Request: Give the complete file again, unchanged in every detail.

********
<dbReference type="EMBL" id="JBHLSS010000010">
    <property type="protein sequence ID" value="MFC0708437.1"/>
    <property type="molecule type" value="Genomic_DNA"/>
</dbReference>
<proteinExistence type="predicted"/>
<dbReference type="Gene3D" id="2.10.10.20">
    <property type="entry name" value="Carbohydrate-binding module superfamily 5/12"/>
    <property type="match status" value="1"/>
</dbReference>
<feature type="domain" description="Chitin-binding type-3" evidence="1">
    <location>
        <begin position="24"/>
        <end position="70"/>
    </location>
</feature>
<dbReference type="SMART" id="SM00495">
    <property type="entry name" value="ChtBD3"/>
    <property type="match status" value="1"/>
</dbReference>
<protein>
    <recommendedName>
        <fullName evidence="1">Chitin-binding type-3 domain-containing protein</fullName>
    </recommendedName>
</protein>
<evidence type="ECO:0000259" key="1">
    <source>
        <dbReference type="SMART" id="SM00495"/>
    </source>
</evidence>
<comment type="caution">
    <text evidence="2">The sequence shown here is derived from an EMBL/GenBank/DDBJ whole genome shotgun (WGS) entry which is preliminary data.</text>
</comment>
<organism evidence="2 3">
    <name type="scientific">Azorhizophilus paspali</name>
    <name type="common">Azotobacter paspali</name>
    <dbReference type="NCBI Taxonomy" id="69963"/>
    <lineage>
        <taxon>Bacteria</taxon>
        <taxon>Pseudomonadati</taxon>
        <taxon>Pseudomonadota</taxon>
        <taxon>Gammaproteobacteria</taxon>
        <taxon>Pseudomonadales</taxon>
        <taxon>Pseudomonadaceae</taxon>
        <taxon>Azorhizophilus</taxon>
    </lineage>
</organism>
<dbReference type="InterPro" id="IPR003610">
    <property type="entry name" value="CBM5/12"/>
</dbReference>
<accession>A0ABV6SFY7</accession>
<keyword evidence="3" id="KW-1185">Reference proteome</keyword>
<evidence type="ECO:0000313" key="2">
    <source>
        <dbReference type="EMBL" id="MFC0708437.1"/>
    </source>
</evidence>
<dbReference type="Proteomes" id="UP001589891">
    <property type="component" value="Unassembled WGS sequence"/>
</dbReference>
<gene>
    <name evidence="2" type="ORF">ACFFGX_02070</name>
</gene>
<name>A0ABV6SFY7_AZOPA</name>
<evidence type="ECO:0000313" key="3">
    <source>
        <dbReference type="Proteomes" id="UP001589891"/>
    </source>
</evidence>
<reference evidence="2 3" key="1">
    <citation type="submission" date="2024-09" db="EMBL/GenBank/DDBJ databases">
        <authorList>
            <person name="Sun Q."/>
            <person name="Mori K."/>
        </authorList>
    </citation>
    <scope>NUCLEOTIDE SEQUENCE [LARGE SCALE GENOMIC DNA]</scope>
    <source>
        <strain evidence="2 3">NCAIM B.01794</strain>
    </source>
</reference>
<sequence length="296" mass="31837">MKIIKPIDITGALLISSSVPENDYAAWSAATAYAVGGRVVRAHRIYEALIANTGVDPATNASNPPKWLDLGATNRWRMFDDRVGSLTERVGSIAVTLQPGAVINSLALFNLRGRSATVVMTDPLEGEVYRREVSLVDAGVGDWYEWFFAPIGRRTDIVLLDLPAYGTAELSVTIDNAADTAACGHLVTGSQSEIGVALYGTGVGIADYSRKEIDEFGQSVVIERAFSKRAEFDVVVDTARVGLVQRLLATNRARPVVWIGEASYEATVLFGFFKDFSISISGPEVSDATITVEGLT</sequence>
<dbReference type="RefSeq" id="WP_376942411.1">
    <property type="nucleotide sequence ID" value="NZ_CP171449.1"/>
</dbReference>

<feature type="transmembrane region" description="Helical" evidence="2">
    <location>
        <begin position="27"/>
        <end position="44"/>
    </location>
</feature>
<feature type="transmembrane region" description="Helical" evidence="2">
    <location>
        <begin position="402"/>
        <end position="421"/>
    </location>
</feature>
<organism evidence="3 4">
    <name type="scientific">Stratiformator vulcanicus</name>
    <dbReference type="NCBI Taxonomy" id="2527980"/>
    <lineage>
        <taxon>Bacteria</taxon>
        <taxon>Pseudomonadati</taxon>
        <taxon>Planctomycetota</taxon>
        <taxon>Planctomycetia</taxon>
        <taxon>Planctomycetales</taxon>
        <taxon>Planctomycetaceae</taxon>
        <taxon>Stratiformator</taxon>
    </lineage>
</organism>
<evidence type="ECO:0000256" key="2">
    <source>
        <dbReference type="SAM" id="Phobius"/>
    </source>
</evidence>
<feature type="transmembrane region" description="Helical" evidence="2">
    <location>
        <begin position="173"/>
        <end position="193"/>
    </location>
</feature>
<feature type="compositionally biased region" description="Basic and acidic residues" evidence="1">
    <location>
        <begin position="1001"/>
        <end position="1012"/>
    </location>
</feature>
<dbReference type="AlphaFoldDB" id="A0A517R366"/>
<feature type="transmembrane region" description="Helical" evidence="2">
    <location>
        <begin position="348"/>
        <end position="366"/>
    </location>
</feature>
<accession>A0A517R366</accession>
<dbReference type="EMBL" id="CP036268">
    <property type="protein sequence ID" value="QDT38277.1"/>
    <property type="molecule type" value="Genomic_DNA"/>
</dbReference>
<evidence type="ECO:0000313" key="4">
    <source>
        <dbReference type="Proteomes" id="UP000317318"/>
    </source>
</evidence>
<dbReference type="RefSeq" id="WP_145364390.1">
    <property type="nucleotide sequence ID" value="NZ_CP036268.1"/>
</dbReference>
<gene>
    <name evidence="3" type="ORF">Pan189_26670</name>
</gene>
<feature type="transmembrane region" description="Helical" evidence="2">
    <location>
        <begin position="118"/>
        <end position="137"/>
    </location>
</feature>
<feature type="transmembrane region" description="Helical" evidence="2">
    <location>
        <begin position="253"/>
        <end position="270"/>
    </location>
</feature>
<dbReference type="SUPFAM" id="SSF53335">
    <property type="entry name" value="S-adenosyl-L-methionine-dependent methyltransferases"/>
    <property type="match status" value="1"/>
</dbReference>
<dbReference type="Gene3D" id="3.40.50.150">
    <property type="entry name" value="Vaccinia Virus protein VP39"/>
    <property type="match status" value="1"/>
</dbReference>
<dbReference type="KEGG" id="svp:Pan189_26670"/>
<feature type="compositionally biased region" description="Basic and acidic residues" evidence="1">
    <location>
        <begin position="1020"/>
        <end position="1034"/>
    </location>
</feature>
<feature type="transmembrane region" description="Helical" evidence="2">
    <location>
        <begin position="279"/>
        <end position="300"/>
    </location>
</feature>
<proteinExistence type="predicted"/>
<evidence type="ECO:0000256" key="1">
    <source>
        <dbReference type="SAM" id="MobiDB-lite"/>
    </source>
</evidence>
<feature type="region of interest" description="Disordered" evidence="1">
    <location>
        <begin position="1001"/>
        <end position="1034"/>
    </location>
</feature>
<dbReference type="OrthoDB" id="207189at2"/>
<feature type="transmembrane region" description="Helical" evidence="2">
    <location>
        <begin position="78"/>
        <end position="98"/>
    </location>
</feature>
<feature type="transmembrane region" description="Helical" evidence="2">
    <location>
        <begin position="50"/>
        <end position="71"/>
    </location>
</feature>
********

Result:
<dbReference type="EMBL" id="JBHLSS010000010">
    <property type="protein sequence ID" value="MFC0708437.1"/>
    <property type="molecule type" value="Genomic_DNA"/>
</dbReference>
<proteinExistence type="predicted"/>
<dbReference type="Gene3D" id="2.10.10.20">
    <property type="entry name" value="Carbohydrate-binding module superfamily 5/12"/>
    <property type="match status" value="1"/>
</dbReference>
<feature type="domain" description="Chitin-binding type-3" evidence="1">
    <location>
        <begin position="24"/>
        <end position="70"/>
    </location>
</feature>
<dbReference type="SMART" id="SM00495">
    <property type="entry name" value="ChtBD3"/>
    <property type="match status" value="1"/>
</dbReference>
<protein>
    <recommendedName>
        <fullName evidence="1">Chitin-binding type-3 domain-containing protein</fullName>
    </recommendedName>
</protein>
<evidence type="ECO:0000259" key="1">
    <source>
        <dbReference type="SMART" id="SM00495"/>
    </source>
</evidence>
<comment type="caution">
    <text evidence="2">The sequence shown here is derived from an EMBL/GenBank/DDBJ whole genome shotgun (WGS) entry which is preliminary data.</text>
</comment>
<organism evidence="2 3">
    <name type="scientific">Azorhizophilus paspali</name>
    <name type="common">Azotobacter paspali</name>
    <dbReference type="NCBI Taxonomy" id="69963"/>
    <lineage>
        <taxon>Bacteria</taxon>
        <taxon>Pseudomonadati</taxon>
        <taxon>Pseudomonadota</taxon>
        <taxon>Gammaproteobacteria</taxon>
        <taxon>Pseudomonadales</taxon>
        <taxon>Pseudomonadaceae</taxon>
        <taxon>Azorhizophilus</taxon>
    </lineage>
</organism>
<dbReference type="InterPro" id="IPR003610">
    <property type="entry name" value="CBM5/12"/>
</dbReference>
<accession>A0ABV6SFY7</accession>
<keyword evidence="3" id="KW-1185">Reference proteome</keyword>
<evidence type="ECO:0000313" key="2">
    <source>
        <dbReference type="EMBL" id="MFC0708437.1"/>
    </source>
</evidence>
<dbReference type="Proteomes" id="UP001589891">
    <property type="component" value="Unassembled WGS sequence"/>
</dbReference>
<gene>
    <name evidence="2" type="ORF">ACFFGX_02070</name>
</gene>
<name>A0ABV6SFY7_AZOPA</name>
<evidence type="ECO:0000313" key="3">
    <source>
        <dbReference type="Proteomes" id="UP001589891"/>
    </source>
</evidence>
<reference evidence="2 3" key="1">
    <citation type="submission" date="2024-09" db="EMBL/GenBank/DDBJ databases">
        <authorList>
            <person name="Sun Q."/>
            <person name="Mori K."/>
        </authorList>
    </citation>
    <scope>NUCLEOTIDE SEQUENCE [LARGE SCALE GENOMIC DNA]</scope>
    <source>
        <strain evidence="2 3">NCAIM B.01794</strain>
    </source>
</reference>
<sequence length="296" mass="31837">MKIIKPIDITGALLISSSVPENDYAAWSAATAYAVGGRVVRAHRIYEALIANTGVDPATNASNPPKWLDLGATNRWRMFDDRVGSLTERVGSIAVTLQPGAVINSLALFNLRGRSATVVMTDPLEGEVYRREVSLVDAGVGDWYEWFFAPIGRRTDIVLLDLPAYGTAELSVTIDNAADTAACGHLVTGSQSEIGVALYGTGVGIADYSRKEIDEFGQSVVIERAFSKRAEFDVVVDTARVGLVQRLLATNRARPVVWIGEASYEATVLFGFFKDFSISISGPEVSDATITVEGLT</sequence>
<dbReference type="RefSeq" id="WP_376942411.1">
    <property type="nucleotide sequence ID" value="NZ_CP171449.1"/>
</dbReference>

<feature type="transmembrane region" description="Helical" evidence="2">
    <location>
        <begin position="27"/>
        <end position="44"/>
    </location>
</feature>
<feature type="transmembrane region" description="Helical" evidence="2">
    <location>
        <begin position="402"/>
        <end position="421"/>
    </location>
</feature>
<organism evidence="3 4">
    <name type="scientific">Stratiformator vulcanicus</name>
    <dbReference type="NCBI Taxonomy" id="2527980"/>
    <lineage>
        <taxon>Bacteria</taxon>
        <taxon>Pseudomonadati</taxon>
        <taxon>Planctomycetota</taxon>
        <taxon>Planctomycetia</taxon>
        <taxon>Planctomycetales</taxon>
        <taxon>Planctomycetaceae</taxon>
        <taxon>Stratiformator</taxon>
    </lineage>
</organism>
<evidence type="ECO:0000256" key="2">
    <source>
        <dbReference type="SAM" id="Phobius"/>
    </source>
</evidence>
<feature type="transmembrane region" description="Helical" evidence="2">
    <location>
        <begin position="173"/>
        <end position="193"/>
    </location>
</feature>
<feature type="compositionally biased region" description="Basic and acidic residues" evidence="1">
    <location>
        <begin position="1001"/>
        <end position="1012"/>
    </location>
</feature>
<dbReference type="AlphaFoldDB" id="A0A517R366"/>
<feature type="transmembrane region" description="Helical" evidence="2">
    <location>
        <begin position="348"/>
        <end position="366"/>
    </location>
</feature>
<accession>A0A517R366</accession>
<dbReference type="EMBL" id="CP036268">
    <property type="protein sequence ID" value="QDT38277.1"/>
    <property type="molecule type" value="Genomic_DNA"/>
</dbReference>
<evidence type="ECO:0000313" key="4">
    <source>
        <dbReference type="Proteomes" id="UP000317318"/>
    </source>
</evidence>
<dbReference type="RefSeq" id="WP_145364390.1">
    <property type="nucleotide sequence ID" value="NZ_CP036268.1"/>
</dbReference>
<gene>
    <name evidence="3" type="ORF">Pan189_26670</name>
</gene>
<feature type="transmembrane region" description="Helical" evidence="2">
    <location>
        <begin position="118"/>
        <end position="137"/>
    </location>
</feature>
<feature type="transmembrane region" description="Helical" evidence="2">
    <location>
        <begin position="253"/>
        <end position="270"/>
    </location>
</feature>
<dbReference type="SUPFAM" id="SSF53335">
    <property type="entry name" value="S-adenosyl-L-methionine-dependent methyltransferases"/>
    <property type="match status" value="1"/>
</dbReference>
<dbReference type="Gene3D" id="3.40.50.150">
    <property type="entry name" value="Vaccinia Virus protein VP39"/>
    <property type="match status" value="1"/>
</dbReference>
<dbReference type="KEGG" id="svp:Pan189_26670"/>
<feature type="compositionally biased region" description="Basic and acidic residues" evidence="1">
    <location>
        <begin position="1020"/>
        <end position="1034"/>
    </location>
</feature>
<feature type="transmembrane region" description="Helical" evidence="2">
    <location>
        <begin position="279"/>
        <end position="300"/>
    </location>
</feature>
<proteinExistence type="predicted"/>
<evidence type="ECO:0000256" key="1">
    <source>
        <dbReference type="SAM" id="MobiDB-lite"/>
    </source>
</evidence>
<feature type="region of interest" description="Disordered" evidence="1">
    <location>
        <begin position="1001"/>
        <end position="1034"/>
    </location>
</feature>
<dbReference type="OrthoDB" id="207189at2"/>
<feature type="transmembrane region" description="Helical" evidence="2">
    <location>
        <begin position="78"/>
        <end position="98"/>
    </location>
</feature>
<feature type="transmembrane region" description="Helical" evidence="2">
    <location>
        <begin position="50"/>
        <end position="71"/>
    </location>
</feature>